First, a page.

by Savvidis Y., Galinou-Mitsoudi S.

Based on the framework strategic guidelines for marine aquacultures, the musselculture section has to be operated in Areas of Organized Aquaculture Development (AOAD). Chalastra (NW Thessaloniki’s Gulf, Thermaikos) produces the 40% of the national musselculture production using pole and longline systems. Following the legislation, farmers and authorities are in process of reforming the existed units and planning new ones so that the musselculture would remain a sustainable activity in AOAD. The aim of this study is to estimate the appropriate orientation of the mussel units and the lines from which the mussels’ socks are hung, in relation to the sea currents’ directions for the optimum water circulation in AOAD. The hydrodynamics of Chalastra basin is mainly wind driven and affected both by prevailing northern and southern winds during winter and summer respectively. The mussel units and the socks work as “fence” of the sea currents when the production lines are placed perpendicular to them. Consequently, we propose (a) the division of the studied AOAD in three sub-areas for the pole and long-line units respectively and (b) the placement of the shortest possible length of production lines with orientation parallel to the sea currents.

Session: 20, Room: B, at Fri, 09/06/2019 - 09:30 to 09:45
Oral presentation in Marine environment and coastal management
[CEST2019_00713] SeaLoc: A pilot forecasting system providing sea characteristics and other support services on high local resolution
by Kalantzi G., Kotsopoulos S., Panitsidis K., Partozis A., Karystinakis K.

SeaLoc project aims in developing an integrated forecasting system with accompanying services for the Greek seas. Further development, however, can facilitate the whole Mediterranean region. It will provide interaction both with specialists as well as with everyday users through the internet and specialized applications, whose output will be in a format ready to be utilized by relevant target groups. The specialized applications will focus on identified needs of each target group, providing easy-to-comprehend thematic indices alongside the actual forecasts. The system consists of in-house wind and wave predictions as well as other crucial Copernicus Marine products (currents, salinity, SST, nitrate, plankton and dissolved oxygen). The great impact of the project derives from the fact that it combines current forecasting research developments along with available Copernicus Marine data/ services in an effort to bridge the gap between science and end-users. Additionally, the high spatial and temporal resolution in selected areas of marine-dependent financial importance, make SeaLoc a great decision-support tool towards local development and financial growth. Sectors than can benefit from such a tool are: coastal and marine tourism, fishing, aquaculture, shipping, coastal constructions, energy harvesting and others.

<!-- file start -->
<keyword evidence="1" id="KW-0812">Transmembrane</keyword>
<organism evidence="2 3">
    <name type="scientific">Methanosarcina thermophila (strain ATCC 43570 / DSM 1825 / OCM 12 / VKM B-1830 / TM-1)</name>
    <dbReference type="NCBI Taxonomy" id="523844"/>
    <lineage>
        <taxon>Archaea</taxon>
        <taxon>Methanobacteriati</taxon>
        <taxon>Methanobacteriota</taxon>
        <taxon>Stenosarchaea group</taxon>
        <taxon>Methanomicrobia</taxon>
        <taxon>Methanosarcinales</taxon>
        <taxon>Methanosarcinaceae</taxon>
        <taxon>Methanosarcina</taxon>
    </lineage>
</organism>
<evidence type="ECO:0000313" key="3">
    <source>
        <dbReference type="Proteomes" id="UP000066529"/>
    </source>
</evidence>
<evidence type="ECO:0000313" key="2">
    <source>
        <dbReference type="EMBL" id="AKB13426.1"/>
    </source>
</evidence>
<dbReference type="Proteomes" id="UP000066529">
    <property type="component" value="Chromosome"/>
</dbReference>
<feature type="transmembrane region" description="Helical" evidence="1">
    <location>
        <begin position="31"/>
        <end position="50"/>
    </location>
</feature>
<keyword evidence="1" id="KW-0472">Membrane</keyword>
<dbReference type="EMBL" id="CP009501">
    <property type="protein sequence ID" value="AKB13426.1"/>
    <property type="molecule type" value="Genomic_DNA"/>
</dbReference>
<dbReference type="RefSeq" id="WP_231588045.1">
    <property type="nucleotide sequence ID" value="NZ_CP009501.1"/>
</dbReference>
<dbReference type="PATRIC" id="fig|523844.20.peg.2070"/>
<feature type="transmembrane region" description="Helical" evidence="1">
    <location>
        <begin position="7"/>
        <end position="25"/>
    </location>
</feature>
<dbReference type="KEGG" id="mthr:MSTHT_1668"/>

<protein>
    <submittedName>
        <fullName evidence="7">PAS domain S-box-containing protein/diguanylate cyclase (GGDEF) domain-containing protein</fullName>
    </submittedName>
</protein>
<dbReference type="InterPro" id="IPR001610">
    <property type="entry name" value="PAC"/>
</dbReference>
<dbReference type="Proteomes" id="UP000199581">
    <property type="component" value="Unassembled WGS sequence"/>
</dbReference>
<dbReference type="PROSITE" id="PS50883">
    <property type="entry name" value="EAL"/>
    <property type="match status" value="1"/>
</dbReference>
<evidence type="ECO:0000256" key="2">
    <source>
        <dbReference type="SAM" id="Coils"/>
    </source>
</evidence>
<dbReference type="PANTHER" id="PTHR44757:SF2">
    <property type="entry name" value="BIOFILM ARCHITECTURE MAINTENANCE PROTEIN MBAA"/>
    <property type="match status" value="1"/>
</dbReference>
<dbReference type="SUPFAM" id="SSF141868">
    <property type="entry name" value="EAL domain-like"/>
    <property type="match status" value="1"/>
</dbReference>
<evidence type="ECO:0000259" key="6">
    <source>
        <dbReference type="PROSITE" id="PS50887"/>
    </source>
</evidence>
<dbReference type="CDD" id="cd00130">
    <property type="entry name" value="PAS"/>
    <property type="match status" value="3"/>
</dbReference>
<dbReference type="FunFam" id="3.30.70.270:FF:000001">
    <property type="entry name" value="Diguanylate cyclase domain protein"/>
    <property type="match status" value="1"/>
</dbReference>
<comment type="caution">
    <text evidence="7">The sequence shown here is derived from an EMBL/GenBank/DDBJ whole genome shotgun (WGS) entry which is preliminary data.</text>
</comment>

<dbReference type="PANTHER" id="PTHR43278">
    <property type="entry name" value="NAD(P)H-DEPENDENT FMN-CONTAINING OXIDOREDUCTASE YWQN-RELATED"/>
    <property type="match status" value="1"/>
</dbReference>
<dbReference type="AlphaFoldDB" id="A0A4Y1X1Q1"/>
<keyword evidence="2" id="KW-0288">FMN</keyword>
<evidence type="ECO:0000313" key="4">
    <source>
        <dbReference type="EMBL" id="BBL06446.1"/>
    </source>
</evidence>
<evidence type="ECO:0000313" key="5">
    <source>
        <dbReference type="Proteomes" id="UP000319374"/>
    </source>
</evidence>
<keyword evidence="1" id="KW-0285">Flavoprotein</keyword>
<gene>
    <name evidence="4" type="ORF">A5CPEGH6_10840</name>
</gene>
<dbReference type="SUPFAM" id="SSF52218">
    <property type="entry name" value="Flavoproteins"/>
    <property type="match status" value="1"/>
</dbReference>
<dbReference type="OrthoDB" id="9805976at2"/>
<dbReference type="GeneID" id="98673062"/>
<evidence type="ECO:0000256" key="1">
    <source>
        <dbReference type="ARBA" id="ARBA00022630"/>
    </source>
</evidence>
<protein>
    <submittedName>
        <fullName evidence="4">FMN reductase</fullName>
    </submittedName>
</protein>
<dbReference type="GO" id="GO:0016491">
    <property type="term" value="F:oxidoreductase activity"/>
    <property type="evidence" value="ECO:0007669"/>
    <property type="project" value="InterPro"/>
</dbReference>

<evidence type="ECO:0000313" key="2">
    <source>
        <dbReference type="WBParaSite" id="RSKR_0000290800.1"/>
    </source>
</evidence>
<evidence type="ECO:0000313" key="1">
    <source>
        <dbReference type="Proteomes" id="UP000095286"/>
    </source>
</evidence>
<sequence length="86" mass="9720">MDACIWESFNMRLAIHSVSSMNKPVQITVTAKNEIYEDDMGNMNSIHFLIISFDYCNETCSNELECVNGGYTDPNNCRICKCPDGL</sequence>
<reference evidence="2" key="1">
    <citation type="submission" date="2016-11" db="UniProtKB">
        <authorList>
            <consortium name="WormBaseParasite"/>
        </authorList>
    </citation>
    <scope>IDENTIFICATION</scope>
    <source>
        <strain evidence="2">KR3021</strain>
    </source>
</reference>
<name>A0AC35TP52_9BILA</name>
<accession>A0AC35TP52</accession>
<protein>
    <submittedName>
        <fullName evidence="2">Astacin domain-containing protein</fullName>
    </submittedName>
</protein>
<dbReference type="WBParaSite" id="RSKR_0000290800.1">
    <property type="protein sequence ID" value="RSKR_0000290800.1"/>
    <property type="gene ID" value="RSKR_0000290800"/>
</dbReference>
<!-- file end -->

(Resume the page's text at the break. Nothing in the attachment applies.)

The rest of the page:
Session: 20, Room: B, at Fri, 09/06/2019 - 10:33 to 10:36
Flash presentation in Marine environment and coastal management
[CEST2019_00527] A study of alkali-activated concrete mixes in seawater environments
by Mengasini L., Mavroulidou M., Gunn M.J.

This paper assesses the performance in seawater environment of concrete mixes based on alkali-activated (AA) cements; these are proposed as an alternative to Ordinary Portland Cement (OPC) to address environmental footprint of cement production and to find new uses for waste materials. The proposed AA cements contained an industrial by-product, ground granulated blast furnace slag (GGBS) and a waste material, paper sludge ash (PSA). Mixes were made with fresh water and seawater respectively and were cured either in freshwater or seawater to simulate future exposure environments. The compressive strength at different curing times and a number of durability-related properties of AA mixes in marine environment were investigated and compared to those of OPC systems. The findings indicated that mixing with seawater rather than freshwater enhanced the performance of the AA mixes in terms of compressive strength and durability (resistance to chloride and sulphate attack). In a seawater environment the AA slag concrete mixes with PSA had the lowest porosity, which can be linked to their good durability performance. The study gives promise for the suitability of the tested alkali-activated concrete mixes in seawater environments.